Sunday, February 12, 2012

The History Delusion: Intelligent Design Gerrymanders Tesla

Last month Vincent Torley, via the Uncommon Descent website, (link) posted a pre-emptive attack against my blog series. His tactics included rolling out anonymous faux-experts doubting my credibility, rants on probability, the Cambrian explosion and even some inspirational poetry. I must thank him for writing exactly what I anticipated. That is, he took a position that the process of human design is solitary, mysterious, and magical, based on the solipsistic autobiography of Nikolai Tesla.


Gerrymandering Tesla

In addition to defending science and evolution, my argument is this. Intelligent Design gerrymanders historical evidence to support its claims against science and evolution. I use the term gerrymander as it aptly describes how ID shifts and rearranges the borders of reason to exclude both historical and scientific evidence. Exposing the bad history within ID propaganda is important because history is easier for laypersons to understand. It does not require an advanced degree to fact-check. Readers can decide for themselves.

In the post about Tesla, Torley spent more time attributing his magical inspiration to God than uncovering the history of inventions made by Tesla’s predecessors. Gerrymandering in this case applies to the sole-sourcing of Tesla’s autobiography and his entertaining eureka story. This is as expected. Torley puts forward a misleading caricature of a Tesla that appears magical, mysterious and not coincidentally, one who attributes his inspiration to God.

How is the ID viewpoint on Tesla historically misleading? Tesla’s AC motor and radio inventions were incremental improvements and insights completely dependent on his experience with the designs and efforts of his predecessors. Changes Tesla made to existing designs of DC generators, which he did while under the employ of Thomas Edison, were incremental changes to an accumulated complex design.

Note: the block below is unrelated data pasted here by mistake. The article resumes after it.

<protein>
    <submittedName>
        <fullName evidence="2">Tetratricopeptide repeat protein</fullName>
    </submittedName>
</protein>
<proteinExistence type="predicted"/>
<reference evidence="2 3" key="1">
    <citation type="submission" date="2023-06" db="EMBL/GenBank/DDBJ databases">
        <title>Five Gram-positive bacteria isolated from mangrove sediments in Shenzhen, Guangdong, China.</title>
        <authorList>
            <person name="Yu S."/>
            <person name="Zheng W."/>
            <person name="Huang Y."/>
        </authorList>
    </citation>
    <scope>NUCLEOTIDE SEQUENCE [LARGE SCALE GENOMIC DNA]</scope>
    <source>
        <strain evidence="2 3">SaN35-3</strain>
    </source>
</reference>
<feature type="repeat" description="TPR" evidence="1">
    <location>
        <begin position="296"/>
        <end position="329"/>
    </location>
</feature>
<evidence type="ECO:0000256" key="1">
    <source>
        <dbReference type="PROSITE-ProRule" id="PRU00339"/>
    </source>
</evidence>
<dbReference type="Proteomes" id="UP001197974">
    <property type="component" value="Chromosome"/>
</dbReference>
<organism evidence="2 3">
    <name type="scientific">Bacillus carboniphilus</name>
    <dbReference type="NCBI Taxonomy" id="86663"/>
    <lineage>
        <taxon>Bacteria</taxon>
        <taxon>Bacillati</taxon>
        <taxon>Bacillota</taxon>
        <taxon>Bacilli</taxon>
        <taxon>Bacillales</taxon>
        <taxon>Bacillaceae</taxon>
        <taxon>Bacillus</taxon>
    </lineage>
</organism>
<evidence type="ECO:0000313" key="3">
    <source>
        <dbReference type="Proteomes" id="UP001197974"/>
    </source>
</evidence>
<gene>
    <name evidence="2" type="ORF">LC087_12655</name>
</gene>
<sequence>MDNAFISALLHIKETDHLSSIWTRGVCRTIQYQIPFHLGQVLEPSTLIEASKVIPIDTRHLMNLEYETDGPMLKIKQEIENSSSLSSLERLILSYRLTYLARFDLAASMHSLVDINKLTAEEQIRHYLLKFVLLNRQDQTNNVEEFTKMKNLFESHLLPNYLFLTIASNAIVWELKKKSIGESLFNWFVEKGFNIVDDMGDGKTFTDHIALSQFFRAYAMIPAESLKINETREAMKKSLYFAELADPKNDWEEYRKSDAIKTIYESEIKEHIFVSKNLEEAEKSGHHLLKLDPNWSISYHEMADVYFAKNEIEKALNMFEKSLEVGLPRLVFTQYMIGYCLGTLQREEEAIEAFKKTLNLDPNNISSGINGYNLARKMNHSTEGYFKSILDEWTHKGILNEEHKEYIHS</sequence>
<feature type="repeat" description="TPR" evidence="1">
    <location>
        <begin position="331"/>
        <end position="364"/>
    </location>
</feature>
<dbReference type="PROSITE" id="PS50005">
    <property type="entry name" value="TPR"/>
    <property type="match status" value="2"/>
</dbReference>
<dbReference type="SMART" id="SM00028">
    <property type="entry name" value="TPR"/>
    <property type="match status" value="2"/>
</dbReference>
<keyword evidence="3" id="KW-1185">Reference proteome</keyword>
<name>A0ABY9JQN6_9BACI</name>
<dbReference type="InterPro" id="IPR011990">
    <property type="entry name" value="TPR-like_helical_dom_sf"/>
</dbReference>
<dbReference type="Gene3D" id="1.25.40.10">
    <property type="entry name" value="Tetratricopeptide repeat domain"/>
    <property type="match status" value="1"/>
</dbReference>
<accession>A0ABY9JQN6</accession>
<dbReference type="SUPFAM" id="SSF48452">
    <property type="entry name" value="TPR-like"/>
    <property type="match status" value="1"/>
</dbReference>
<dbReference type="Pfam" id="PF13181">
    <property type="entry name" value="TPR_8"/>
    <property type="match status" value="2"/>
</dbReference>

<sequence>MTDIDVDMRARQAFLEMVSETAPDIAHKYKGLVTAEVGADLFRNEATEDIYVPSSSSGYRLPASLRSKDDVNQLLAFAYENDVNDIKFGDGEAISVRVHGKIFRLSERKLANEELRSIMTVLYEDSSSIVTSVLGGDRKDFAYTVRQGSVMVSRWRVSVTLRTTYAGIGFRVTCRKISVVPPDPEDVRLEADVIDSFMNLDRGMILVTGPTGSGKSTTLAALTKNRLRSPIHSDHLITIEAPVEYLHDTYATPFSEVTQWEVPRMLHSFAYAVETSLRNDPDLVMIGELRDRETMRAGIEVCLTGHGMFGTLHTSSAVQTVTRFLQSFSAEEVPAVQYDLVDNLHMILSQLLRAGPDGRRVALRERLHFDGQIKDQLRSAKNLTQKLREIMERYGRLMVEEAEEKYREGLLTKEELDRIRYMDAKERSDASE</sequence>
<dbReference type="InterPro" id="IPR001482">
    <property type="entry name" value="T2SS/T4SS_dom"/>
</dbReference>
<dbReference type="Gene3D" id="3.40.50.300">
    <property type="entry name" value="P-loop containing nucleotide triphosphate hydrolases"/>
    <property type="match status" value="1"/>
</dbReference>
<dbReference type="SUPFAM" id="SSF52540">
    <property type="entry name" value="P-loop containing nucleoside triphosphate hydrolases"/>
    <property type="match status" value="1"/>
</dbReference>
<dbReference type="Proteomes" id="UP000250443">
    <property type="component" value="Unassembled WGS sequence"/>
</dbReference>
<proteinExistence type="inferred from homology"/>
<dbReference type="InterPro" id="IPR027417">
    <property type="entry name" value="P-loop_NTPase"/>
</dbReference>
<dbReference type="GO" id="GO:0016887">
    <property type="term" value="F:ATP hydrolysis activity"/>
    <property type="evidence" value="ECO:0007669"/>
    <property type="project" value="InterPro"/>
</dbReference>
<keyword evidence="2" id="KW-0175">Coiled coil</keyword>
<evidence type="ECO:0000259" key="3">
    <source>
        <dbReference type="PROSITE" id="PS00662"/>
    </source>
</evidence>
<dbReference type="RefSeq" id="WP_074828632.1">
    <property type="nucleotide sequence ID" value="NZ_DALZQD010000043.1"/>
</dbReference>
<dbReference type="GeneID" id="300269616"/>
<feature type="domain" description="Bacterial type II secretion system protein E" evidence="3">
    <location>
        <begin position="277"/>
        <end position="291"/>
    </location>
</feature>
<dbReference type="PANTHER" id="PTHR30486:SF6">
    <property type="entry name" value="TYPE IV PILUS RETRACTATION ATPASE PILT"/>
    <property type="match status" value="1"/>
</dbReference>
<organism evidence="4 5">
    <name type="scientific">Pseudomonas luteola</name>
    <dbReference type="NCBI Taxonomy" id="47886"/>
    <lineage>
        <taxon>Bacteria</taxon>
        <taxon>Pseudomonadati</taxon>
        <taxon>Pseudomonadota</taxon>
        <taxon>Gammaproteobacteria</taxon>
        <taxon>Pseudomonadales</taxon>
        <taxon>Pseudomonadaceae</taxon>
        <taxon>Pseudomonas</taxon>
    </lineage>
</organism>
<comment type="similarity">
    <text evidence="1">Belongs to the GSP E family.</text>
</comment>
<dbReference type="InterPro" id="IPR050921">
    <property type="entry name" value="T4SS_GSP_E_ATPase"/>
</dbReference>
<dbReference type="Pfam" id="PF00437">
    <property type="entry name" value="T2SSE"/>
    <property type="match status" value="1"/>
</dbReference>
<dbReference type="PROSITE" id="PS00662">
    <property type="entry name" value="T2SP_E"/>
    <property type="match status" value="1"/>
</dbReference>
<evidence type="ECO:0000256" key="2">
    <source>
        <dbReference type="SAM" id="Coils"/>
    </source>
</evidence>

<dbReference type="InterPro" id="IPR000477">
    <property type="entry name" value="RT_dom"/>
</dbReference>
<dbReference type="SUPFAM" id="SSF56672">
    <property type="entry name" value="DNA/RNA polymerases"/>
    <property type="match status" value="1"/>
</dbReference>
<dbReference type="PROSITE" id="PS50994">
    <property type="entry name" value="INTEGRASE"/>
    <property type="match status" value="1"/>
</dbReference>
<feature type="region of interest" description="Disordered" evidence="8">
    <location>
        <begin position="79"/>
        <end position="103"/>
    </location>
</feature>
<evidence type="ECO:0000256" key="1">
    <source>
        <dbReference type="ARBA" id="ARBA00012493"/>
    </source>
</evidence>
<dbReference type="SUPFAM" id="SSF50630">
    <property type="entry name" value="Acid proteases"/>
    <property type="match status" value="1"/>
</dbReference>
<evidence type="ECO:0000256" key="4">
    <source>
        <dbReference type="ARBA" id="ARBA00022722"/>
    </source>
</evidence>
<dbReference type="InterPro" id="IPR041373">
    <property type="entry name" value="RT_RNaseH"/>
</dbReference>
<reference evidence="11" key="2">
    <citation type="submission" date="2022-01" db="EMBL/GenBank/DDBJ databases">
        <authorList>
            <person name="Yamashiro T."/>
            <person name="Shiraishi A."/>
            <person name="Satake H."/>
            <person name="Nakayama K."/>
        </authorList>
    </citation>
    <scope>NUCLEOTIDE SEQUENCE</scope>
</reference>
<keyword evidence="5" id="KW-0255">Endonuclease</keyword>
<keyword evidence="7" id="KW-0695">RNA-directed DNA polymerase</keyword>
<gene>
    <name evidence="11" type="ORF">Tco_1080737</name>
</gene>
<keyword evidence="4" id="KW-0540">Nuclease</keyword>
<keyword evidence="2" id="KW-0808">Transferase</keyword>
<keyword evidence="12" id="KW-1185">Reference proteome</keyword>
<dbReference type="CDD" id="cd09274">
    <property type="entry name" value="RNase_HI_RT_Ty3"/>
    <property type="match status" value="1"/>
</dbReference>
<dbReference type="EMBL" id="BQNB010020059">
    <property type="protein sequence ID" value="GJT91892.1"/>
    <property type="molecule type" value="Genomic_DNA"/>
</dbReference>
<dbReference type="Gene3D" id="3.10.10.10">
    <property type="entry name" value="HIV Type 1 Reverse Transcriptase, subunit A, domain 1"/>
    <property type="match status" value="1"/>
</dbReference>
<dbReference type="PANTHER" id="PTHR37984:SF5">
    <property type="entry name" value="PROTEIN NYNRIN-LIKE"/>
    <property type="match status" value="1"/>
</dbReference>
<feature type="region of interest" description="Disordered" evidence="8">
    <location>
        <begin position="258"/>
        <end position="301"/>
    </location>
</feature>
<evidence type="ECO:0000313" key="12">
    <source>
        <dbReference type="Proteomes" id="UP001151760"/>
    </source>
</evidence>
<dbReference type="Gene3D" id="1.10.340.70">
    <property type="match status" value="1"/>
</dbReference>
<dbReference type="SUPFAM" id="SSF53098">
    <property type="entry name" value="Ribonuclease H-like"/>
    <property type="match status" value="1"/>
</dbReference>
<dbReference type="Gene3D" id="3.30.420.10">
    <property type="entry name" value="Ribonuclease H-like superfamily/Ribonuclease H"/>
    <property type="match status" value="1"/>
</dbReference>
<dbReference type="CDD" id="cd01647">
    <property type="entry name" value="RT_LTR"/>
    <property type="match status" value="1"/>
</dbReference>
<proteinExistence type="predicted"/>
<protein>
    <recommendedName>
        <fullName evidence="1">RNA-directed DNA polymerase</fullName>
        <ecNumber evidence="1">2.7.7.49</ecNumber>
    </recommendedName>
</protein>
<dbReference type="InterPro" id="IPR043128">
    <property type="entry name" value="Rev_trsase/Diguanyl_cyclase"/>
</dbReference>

These designs began with Michael Faraday and were incrementally improved by at least seven others over the span of decades. Conceptualizing the changes to make a motor run on AC was solving a small problem of mechanical and electrical redesign. There were already AC generators, as well as DC motors and generators, and the latter two were well known to be reversible systems. A non-incremental complex design by Tesla would have been the design of an AC motor without any prior motor or generator designs, or theory as precedent. That would have been magical and mysterious, but that is not what happened.

Tesla’s contributions to radio were also incremental and replaced by better ideas soon after. The critical thinker can find all the relevant information on Wikipedia and Google Patents to see that a body of precedent designs and training led Tesla’s mind in the direction of invention. Precedent and existing information, far more than divine inspiration, was the key to his success.

Prior trial and error led to electromagnetic theory and physical laws. These, in turn, allow men like Tesla to make predictions and not repeat the trial and error process. The application of ideas is incremental and requires nothing more than disciplined study and practice. If you apply some academic rigor to account for the design history of the first AC motor, or the first voice radio, you get a list of contributors. But the list is even longer than you might think.

Why the Factory Matters

Replication matters because it is the entire process that must be compared. To bring the human design process in parallel to biology, the two must be laid bare, side by side and compared at every stage. One cannot limit the design discussion to only include the invention or idea formation itself. That is not sufficient. One must trace the generations back in history in both realms, from concept to complexity, without the convenient exclusion of evidence.